The meeting between Anna and Levin is a key structural point in the novel, as the parallel story lines converge and the two most emotionally intense characters in the work finally come face to face. Lost in the immensity of Tolstoy’s novel, we may not even initially realize that this is the first time the two protagonists meet. Postponed for so long, the encounter acquires symbolic importance. The result is harmonious, as Levin and Anna like each other and connect easily. Indeed, it is hard to avoid speculating on what a marriage between Anna and Levin might have been like. Beyond a physical attraction, they seem to share a social and spiritual connection. The frequently awkward Levin has no difficulty conversing with Anna, and he never finds her artificial, as he finds many others. Levin’s awareness that in Anna there is “truth,” as he calls it, highlights the dogged search for sincerity that both these protagonists have led throughout the novel. Levin knows he is besotted with Anna, as his reflections on the way home make clear. Moreover, Kitty’s jealousy of Anna hints that she feels Levin’s infatuation too. Of course, nothing comes of this interaction between Anna and Levin. The meeting simply invites us to compare their characters directly and to note the affinities between their respective searches for truth.

These chapters also give us a glimpse into Anna’s increasingly strange and unstable mindset as she begins to slip into suicidal feelings. She is clearly tormented, yet it is striking how little objective cause for torment there is. To be sure, Anna’s social life is no bed of roses, but earlier we see her radiantly happy in her outsider status when Dolly meets her on horseback. Anna blames Vronsky for coldness toward her, yet Vronsky’s readiness to adapt to her plans and his promptness in answering her telegrams hardly appear coldhearted. She reproaches Vronsky for spending time with his male friends, but his socializing does not appear excessive. It would surely be unreasonable for her to expect Vronsky to spend every waking moment with her. Indeed, Anna admits in her apologetic note that her accusations are unfair. Yet we should not judge Anna too harshly; for it seems cruel to accuse her of making it all up, hysterically inventing reasons to be anguished. Her need for love at this time in her life—having abandoned son, husband, friends, and society—is overwhelming. As she repeatedly tells Vronsky, love is all she has left. We may feel that nothing is objectively wrong in Anna’s life, but for her, subjective feelings of love are more important than objective physical well-being.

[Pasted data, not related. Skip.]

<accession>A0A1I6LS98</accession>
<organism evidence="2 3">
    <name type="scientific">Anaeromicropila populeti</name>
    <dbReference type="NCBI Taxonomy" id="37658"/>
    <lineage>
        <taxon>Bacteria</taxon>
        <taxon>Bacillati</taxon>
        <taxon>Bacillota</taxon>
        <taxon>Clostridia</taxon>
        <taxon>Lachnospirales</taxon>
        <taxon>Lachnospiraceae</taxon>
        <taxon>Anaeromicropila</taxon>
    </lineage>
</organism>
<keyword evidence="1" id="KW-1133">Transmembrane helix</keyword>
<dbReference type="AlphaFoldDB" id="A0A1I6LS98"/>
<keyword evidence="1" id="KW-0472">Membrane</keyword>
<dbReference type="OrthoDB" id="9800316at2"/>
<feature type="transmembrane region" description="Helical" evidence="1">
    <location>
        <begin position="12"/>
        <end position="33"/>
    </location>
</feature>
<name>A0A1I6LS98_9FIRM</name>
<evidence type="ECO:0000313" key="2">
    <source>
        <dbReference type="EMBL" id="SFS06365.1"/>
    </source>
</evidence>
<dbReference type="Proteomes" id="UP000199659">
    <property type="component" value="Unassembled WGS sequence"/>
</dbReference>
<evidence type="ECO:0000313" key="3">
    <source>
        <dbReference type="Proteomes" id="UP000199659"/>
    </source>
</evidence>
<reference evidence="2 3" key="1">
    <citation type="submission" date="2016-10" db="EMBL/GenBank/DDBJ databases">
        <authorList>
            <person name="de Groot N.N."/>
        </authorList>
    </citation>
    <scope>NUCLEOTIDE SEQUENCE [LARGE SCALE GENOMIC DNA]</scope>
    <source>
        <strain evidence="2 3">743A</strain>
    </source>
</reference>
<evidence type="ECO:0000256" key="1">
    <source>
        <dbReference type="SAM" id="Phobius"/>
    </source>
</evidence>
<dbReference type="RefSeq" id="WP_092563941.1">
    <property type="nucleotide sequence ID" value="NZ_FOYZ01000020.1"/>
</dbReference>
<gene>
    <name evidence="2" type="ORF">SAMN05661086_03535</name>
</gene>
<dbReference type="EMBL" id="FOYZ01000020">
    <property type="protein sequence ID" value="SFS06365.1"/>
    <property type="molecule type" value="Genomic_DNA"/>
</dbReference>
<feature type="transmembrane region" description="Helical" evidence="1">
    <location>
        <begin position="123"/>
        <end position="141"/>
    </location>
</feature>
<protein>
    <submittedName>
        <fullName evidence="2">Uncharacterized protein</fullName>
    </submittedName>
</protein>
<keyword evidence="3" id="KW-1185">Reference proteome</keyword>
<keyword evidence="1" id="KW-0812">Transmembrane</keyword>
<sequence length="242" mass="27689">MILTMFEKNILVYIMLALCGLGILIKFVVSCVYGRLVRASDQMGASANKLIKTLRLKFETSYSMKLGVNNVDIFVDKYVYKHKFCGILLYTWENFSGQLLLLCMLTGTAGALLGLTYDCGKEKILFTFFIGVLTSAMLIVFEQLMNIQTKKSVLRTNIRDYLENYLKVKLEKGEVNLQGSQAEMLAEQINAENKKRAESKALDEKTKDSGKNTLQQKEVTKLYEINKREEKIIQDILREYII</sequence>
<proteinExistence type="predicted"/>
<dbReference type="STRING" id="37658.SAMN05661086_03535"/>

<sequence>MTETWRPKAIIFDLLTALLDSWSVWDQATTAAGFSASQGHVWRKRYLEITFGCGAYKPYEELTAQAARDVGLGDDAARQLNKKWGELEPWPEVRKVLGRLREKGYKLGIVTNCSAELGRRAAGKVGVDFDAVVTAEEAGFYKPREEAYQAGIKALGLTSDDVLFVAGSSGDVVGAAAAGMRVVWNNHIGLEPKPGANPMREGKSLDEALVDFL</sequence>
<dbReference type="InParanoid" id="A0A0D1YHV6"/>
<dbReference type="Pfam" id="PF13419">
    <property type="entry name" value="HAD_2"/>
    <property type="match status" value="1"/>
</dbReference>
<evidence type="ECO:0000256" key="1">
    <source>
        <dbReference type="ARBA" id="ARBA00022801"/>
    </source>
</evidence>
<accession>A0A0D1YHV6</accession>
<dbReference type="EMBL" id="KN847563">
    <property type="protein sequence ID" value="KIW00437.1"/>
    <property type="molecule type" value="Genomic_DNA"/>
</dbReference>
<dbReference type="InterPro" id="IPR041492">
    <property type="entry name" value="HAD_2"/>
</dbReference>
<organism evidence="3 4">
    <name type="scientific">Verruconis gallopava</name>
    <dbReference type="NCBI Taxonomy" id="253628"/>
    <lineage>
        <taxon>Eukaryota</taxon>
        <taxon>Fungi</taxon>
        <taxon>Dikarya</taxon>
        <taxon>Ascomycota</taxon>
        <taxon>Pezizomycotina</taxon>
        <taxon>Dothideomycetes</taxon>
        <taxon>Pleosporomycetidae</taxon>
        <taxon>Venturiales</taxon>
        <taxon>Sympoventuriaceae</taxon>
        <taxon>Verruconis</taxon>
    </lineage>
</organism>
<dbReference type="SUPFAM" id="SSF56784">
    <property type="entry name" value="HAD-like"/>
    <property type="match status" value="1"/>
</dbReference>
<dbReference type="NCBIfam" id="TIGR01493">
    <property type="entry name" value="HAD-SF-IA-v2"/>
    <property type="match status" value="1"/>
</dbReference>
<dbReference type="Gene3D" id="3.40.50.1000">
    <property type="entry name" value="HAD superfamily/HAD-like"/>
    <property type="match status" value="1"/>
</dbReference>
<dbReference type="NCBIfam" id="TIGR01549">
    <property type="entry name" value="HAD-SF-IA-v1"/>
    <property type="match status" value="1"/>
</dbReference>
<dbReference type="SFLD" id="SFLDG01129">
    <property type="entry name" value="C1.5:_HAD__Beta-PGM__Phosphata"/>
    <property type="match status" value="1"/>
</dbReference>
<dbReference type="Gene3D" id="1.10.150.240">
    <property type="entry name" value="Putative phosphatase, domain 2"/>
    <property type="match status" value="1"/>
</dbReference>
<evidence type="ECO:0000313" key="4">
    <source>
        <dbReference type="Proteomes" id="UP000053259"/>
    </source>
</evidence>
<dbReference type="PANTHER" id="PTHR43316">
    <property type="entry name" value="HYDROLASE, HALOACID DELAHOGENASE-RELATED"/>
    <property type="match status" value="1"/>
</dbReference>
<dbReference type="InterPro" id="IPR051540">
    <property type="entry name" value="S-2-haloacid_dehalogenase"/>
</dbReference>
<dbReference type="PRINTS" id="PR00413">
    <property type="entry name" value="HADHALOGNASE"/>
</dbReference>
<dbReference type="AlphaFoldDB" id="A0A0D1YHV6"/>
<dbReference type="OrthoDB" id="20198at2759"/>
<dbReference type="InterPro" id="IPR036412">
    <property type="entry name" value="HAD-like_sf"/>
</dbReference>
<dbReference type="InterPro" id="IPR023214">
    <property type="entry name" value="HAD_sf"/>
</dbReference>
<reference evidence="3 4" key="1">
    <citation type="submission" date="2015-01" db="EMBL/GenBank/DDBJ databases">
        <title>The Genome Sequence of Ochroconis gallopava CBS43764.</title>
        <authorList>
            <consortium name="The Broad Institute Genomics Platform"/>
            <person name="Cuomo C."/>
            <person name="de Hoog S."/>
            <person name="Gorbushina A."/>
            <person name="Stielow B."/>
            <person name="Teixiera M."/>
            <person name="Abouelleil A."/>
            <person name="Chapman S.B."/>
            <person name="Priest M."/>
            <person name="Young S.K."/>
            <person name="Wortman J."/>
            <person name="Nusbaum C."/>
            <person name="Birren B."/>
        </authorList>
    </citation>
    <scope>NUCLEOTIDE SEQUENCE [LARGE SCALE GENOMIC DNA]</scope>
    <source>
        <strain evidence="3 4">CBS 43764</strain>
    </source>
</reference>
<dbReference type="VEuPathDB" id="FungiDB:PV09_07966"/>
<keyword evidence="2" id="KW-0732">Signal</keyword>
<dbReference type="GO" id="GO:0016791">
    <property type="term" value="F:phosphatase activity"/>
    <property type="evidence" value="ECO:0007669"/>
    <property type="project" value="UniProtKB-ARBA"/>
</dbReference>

King Lear on the Heath, the fictional musical fantasia that Levin hears performed, is based on Shakespeare’s great tragedy about isolation and mistrusted love, in which the hero, Lear, spends an anguished night on the moors confronting his own madness. Lear ends up alienated from others—an alienation that we see mirrored in both Levin’s and Anna’s experiences. Both Levin and Anna seek peace of mind in the country, yet both are disappointed when they withdraw into solitude only to discover their private demons—Levin’s dissatisfaction with his unproductive life and Anna’s furiously jealous fits. Moreover, Lear’s rejection of the love of his affectionate daughter Cordelia reminds us of Anna’s forthcoming rejection of Vronsky’s love. In both Anna’s and Lear’s stories, a powerful emotion is the turning point of the plot. The reference to King Lear reminds us of the intensely subjective focus of Anna Karenina. The status of Tolstoy’s novel as a realist work full of historical references sometimes threatens to obscure the fact that it is centrally about the human heart. While social themes are clearly present, Anna Karenina is anchored in the psychological states of its main protagonists, and the way they perceive reality colors the entire sweep of the novel.